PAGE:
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Jochen Ott

"bewitching, bold & brave..."

 meet Jochen Ott Image

meet Jochen Ott

Jochen Ott admits he was spellbound by glass as an artistic material when he first explored its potential over a decade ago and decided to study at the Glasfachschule Zwiesel in Bavaria, Germany; whereafter he joined the London Glassblowing team in 2007.

The evolutionary, oxymoronic nature of its elemental states, from glowing and fluid to sharp, rigid and fragile and everything in between, has meant his fascination in the medium has never faded.

‘I suppose I see it as something alive… a moving substance that you take in an embryonic form, breathe life into, and then carefully, physically shape its growth.’

His work examines the cosmic relation and connection of nature’s entities. Currently, he is exploring the idea of producing multiples and pairs, and the play of illusion and perception in relation to these, as well as the congruity and disruption of natural surfaces and structure.

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The Interview

Experimenting with a craft is a vital part of the learning process for any artist but the huge demands on time mean many have to skip straight to the nuts and bolts of making and selling, making and selling.

For Jochen Ott in many respects it was the other way round. He enjoyed experimenting with glass so much that he had to force himself to get organised in order to make his living.

Studying glass at home in Germany, Bavaria, Jochen secured a place on a European Exchange Programme which enabled him to spend seven months with Peter Layton at London Glassblowing.

Serving his apprenticeship as chief floor sweeper and then rising through the ranks, Jochen admits to being obsessed with experimentation.

“At school I was more or less experimenting all the time – looking at different techniques and styles,” he explains.

“I was making something quite simple but then just kept developing it and taking the piece in different directions. It was great fun but I knew I had to really plan my pieces going forwards so I could really develop and identify my own style.”

Jochen’s work is bewitching. Bold, brave, almost tortured, his works have something incredibly raw at the heart – seemingly hewn from bits of lava or carved from the depths of a volcano.

“My inspiration is drawn from the tranquillity and rawness of nature,” he says openly, admitting that many of his pieces look quite moody.

“I look at life in all its forms, while also harnessing the qualities of this extraordinary material itself.  It carries boundless creative properties within.”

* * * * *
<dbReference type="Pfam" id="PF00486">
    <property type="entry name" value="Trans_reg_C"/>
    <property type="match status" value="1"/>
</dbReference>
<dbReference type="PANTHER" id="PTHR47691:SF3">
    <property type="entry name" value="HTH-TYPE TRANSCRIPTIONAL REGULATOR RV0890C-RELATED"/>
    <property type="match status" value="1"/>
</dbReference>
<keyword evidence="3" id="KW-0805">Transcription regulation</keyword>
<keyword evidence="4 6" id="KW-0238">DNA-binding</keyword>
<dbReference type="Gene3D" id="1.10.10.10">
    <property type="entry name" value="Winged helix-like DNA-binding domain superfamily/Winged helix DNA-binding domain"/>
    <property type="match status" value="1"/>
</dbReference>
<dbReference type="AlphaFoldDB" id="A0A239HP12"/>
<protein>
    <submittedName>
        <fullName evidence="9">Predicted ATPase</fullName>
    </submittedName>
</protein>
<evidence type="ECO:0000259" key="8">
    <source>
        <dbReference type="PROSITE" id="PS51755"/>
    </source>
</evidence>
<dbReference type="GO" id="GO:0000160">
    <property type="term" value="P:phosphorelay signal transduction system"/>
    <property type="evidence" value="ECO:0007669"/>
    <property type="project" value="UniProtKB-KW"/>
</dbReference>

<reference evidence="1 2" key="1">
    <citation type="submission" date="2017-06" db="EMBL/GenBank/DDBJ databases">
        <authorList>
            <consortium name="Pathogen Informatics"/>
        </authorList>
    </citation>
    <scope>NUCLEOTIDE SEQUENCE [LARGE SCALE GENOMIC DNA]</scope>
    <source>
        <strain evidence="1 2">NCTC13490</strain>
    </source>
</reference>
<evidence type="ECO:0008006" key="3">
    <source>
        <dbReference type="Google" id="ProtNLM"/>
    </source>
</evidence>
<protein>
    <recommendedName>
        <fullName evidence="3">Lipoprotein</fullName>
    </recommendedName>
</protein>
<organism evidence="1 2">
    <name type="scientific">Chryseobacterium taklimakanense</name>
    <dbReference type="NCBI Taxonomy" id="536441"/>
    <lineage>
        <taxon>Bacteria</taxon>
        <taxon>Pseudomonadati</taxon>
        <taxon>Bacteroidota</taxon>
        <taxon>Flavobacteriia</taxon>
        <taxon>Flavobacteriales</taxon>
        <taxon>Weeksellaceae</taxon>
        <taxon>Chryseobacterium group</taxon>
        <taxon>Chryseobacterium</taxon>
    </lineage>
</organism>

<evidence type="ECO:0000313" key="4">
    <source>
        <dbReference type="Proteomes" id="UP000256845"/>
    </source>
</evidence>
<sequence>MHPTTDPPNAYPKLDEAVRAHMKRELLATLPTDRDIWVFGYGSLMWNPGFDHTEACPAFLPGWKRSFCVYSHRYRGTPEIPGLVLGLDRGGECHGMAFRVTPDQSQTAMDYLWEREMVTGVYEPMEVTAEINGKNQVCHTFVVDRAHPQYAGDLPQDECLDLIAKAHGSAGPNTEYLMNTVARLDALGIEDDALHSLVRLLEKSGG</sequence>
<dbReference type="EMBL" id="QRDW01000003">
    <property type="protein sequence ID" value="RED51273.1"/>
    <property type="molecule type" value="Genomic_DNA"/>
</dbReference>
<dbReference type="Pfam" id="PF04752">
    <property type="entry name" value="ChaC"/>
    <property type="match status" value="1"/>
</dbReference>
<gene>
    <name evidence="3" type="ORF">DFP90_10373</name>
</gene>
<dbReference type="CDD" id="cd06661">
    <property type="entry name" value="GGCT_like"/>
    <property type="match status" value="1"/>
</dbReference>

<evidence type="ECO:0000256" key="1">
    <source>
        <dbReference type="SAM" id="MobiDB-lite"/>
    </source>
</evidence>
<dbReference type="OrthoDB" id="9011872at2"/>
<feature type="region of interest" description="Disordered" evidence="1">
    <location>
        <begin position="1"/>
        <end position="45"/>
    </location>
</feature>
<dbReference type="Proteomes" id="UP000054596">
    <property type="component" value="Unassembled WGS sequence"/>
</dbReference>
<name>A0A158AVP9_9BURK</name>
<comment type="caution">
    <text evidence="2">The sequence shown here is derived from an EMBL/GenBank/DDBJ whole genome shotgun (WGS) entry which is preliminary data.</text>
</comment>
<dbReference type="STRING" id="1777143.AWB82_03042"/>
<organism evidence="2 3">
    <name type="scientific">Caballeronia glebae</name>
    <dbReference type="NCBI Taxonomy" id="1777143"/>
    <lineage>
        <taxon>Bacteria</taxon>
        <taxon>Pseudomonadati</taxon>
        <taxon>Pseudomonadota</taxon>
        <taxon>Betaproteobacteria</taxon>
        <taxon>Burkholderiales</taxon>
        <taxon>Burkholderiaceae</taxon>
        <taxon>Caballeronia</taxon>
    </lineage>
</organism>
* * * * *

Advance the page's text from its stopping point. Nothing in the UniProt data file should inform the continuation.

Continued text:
Jochen’s wide use of techniques, playing with the form and distorting shapes and surfaces, means he can explore transparency and opacity; aspiring to create tension and harmony, movement and stillness.

Of course, not everyone sees it this way.

“I’m pretty sure my parents both sit there thinking ‘get a real job’,” he smiles. “My sister is a sculptor so at least I have some solidarity from her!

“I often wonder what I would do if I wasn’t coming here every day and the real answer is that I have no idea. I’ve invested a huge part of my life in this building and the artists around me have invested huge amounts of their time in me. It’s a hugely creative place to be with everyone feeding off each other – advising, helping, assisting – so without that I’d feel completely lost.”

Does he like it when other people see his work a different way – spotting joy where he sees pain, or light where he planned darkness?

“As a lot of my work is quite abstract I suppose it’s open to interpretation,” says Jochen carefully. “I’m not precious enough to think everyone should see it the same way that I see it. Artists are renowned for being precious so I hope to be a bit bigger than that. At the end of the day we all need to sell our work to survive so who are we to tell a customer that they’ve misread it?”

Yet there is one exception to this rule.

“The only thing I would take exception to is someone displaying a piece upside down, or the wrong way round. Then I would get precious!”

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The Video

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“I look at life in all its forms, while also harnessing the qualities of this extraordinary material itself..."

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Closed 23, 24 & 25 July due to the heat!

London Glassblowing Gallery and Studio will be closed this Tuesday, Wednesday and Thursday due to the heat!